Above: an illustration of the third scaled model presented further.
As the week unrolls the workshop is starting to produce scenarios. Wednesday (yesterday) we had a quick presentation of the work in progress, which is documented briefly in the current post. Students Delphine Passaquay, Tanguy Dyer, Francesco Battaini & Anne-Charlotte Astrup working on Inhabiting the Cloud(s) as a team developed a global perspective on the subject. Their approach is focusing on four distinct territorial scales in order to question the centralized data center model. While the proposal doesn’t have a name yet, it however clearly speculates about a distributed isotrope network. The student architects focused on the preexisting urban infrastructure in order to establish their proposal.
Below are a few images of the research. They directly started building scaled models to illustrate different typological ideas regarding the potential size and location of big/small distributed data centers.
Starting on a (trans-)national/regional scale and looking for the decentralization of the infrastructure (or a mesh of small data centers) called by the research project I&IC, the proposition is heading towards the rehabilitation of water mills along water streams as small-size, almost “village size” data centers. Water mills are mostly abandoned spaces with an obvious potential to produce a little amount of hydroelectric energy and have access to natural resources (water stream) to cool down the servers.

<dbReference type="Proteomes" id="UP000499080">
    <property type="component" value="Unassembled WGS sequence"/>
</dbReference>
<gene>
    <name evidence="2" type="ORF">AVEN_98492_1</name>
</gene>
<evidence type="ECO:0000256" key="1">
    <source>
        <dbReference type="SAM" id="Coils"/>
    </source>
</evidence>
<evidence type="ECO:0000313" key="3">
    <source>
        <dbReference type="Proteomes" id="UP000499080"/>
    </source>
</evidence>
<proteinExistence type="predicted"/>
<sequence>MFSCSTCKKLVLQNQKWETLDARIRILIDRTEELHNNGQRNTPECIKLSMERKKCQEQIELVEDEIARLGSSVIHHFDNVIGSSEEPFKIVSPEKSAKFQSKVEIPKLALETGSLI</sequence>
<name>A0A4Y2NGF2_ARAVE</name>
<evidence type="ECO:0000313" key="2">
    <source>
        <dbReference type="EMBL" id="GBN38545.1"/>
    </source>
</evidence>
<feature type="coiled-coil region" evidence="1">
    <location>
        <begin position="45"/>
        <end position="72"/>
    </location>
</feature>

Mapping of water mills (up left) and old (disused) post offices (up right) in countryside villages locations. Transformation of water mills and of empty post offices as a central dispatch/sync of data streams to the individual housings.
In third position below comes the housing units themselves with the desire to use the heat generated by the servers to balance the heating of the homes. Heat seems to be a focus point when it comes to hybridize the data center program with other ones (heating for agriculture, heating for living, heating to mitigate climate, etc.)
The model thus leans towards a kind of data center in two layers. One part of it is handled in the house. The other part and slightly larger one takes the relay on a larger scale (village, region). Then, a third and domestic scale gets plugged in: the object, or perhaps the furniture with a modular system enabling users to “patch” objects with computing power and therefore heat.
We’re looking forward to the final presentation tomorrow and we’ll be back on the blog after the workshop with a post documenting the final projects!